Pipeline protesters flood session

Last modified: 7/30/2015 9:57:07 AM
When Doug Arotsky and his wife Karen Sullivan moved into their dream home in New Hampshire, they planned to settle down and never pack up again.

That was before they discovered their home would be in the blast radius of a natural gas pipeline cutting through Southern New Hampshire.

“I’m 70 years old, now. I’m old and tired, and this is my last move. It’s a dream place, but it’s turning into a nightmare,” said Arotsky.

Arotsky and Sullivan arrived at the Nashua Radisson early Wednesday night, prepared to wait an hour or more just to make sure that they were able to put their names down to speak during a scoping session hosted by the Federal Energy Regulatory Commission. FERC, who will have the final say on the pipeline, held the session to accept oral testimony form elected officials and affected landowners.

one pipeline opposition group full of fresh-faced hopefuls.

Kidz of the Pipeline Resistance were one of the many groups and individuals putting down a name to reserve three minutes to air their concerns.

“We’re here to stop the pipeline,” declared 8-year-old Elijah Barthelmess of New Ipswich.

“We’re right across the street from the pipeline,” added his brother, Jeremiah Barthelmess, 10. “And we don’t want to move.”

Most of the children wore blindingly neon green shirts. Far from being just childish fashion, green seemed to be the color of the day. As people trickled in, it was easy to spot those who were arriving for the pipeline meeting — most wore green.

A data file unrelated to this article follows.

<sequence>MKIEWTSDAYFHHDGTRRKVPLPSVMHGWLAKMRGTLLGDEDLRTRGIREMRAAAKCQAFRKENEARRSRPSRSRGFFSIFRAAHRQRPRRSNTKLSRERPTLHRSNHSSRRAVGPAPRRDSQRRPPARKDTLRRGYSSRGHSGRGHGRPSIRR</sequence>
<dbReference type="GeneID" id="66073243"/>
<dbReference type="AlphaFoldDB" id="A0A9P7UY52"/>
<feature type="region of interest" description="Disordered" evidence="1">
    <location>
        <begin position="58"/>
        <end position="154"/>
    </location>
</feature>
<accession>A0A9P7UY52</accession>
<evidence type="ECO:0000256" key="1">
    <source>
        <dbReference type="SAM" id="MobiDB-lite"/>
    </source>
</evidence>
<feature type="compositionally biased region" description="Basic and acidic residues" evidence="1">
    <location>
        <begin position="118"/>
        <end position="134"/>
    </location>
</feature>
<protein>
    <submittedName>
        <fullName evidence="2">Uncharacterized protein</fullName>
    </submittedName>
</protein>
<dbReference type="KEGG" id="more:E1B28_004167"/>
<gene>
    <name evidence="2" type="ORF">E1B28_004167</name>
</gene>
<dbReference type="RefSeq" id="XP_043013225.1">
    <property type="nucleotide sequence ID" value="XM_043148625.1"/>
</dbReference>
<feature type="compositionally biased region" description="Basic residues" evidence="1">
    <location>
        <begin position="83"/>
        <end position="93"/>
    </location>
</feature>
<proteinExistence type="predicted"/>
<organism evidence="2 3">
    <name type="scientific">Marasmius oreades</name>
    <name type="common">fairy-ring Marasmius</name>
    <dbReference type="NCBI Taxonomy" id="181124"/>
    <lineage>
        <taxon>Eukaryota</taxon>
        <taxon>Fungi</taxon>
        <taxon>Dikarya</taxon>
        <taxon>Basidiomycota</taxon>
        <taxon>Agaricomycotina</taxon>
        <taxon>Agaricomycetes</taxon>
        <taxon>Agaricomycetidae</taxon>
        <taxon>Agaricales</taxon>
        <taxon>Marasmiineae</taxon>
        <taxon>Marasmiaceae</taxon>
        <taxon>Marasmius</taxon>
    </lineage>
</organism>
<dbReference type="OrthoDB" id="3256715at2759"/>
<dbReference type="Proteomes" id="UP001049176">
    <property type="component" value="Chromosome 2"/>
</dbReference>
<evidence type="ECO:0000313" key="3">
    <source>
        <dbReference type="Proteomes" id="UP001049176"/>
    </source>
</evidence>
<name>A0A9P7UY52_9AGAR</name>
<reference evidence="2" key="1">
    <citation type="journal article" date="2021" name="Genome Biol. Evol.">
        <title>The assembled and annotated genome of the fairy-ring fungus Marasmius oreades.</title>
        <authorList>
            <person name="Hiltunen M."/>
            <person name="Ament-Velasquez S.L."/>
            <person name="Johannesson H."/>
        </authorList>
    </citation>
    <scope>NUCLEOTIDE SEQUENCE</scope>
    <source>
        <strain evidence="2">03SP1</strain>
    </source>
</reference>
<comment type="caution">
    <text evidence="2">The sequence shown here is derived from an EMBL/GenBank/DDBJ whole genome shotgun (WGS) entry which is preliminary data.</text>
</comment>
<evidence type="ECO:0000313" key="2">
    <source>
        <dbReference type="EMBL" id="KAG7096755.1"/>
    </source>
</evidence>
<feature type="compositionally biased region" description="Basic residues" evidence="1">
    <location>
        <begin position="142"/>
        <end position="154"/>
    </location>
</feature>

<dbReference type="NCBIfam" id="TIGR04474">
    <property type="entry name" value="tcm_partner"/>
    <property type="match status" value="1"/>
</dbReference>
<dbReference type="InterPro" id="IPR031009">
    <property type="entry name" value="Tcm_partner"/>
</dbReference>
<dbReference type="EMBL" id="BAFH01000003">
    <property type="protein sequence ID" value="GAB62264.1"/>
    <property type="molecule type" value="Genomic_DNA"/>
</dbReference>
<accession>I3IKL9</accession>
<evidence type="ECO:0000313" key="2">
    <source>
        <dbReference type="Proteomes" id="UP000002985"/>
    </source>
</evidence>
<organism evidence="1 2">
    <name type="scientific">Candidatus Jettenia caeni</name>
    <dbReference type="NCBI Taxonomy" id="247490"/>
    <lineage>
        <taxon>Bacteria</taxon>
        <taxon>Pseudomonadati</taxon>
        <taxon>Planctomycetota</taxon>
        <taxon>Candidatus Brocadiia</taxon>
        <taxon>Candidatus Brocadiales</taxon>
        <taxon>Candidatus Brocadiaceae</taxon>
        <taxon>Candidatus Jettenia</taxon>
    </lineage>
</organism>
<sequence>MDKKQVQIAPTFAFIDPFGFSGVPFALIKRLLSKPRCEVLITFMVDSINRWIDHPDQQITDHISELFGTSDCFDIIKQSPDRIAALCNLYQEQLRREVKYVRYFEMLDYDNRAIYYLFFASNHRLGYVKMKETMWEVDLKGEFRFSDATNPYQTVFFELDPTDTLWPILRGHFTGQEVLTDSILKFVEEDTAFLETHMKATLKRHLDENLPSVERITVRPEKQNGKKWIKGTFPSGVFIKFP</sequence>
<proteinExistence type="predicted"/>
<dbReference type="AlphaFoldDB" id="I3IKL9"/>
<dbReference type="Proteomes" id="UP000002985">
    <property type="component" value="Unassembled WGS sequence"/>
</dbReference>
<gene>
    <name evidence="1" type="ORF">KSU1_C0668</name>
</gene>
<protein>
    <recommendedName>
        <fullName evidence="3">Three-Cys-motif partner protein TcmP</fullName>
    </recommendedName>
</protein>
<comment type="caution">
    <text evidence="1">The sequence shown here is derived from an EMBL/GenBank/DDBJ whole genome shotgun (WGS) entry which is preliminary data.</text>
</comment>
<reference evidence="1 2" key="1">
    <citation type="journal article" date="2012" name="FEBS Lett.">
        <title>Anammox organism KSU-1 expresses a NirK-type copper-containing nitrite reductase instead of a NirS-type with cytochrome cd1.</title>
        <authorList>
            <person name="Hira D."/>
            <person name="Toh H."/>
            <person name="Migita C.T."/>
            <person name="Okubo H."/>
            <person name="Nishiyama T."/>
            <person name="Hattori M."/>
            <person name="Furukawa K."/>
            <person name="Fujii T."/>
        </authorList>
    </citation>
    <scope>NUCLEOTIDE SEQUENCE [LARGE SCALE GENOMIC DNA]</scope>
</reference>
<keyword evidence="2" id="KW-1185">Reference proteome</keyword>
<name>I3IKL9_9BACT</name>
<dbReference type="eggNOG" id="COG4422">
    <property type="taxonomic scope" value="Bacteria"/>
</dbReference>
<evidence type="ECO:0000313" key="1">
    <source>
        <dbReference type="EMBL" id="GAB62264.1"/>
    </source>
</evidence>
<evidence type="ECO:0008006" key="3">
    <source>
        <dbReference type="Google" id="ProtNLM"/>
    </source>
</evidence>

Gary Elsworth of Mason also hoped to be able to speak at the meeting. Powerlines, which the pipeline is anticipated to cross, are located only hundreds of feet from his house.

“I’m not happy,” said Elsworth. “I’ll have a clearcut of 250 feet that I can’t use but will be taxed on. I moved out here in ‘87 to get away from cities and to have peace and quiet and trees. If this pipeline goes through, there will be a lot less of that.”

Mason Select Board member Charlie Moser was one of the few members of a public board hoping to speak at Nashua as well as tonight’s scoping session in Milford. He planned to ask that the state and local regulations be respected in the process.

“If I get the chance I also want to talk about the unfairness of the whole scoping process,” said Moser. “I question why we need to get all these people stirred up and attending scoping sessions before we’ve even determined if there’s really a need for this pipeline.”

Moser added that he believed New Hampshire had been short-changed in terms of time to study filings from the pipeline developer, Tennessee Gas Pipeline, compared to other states. The route was changed to run through New Hampshire in November of 2014.

An additional scoping session will be held in Milford at 6:30 tonight at the Milford Town Hall.


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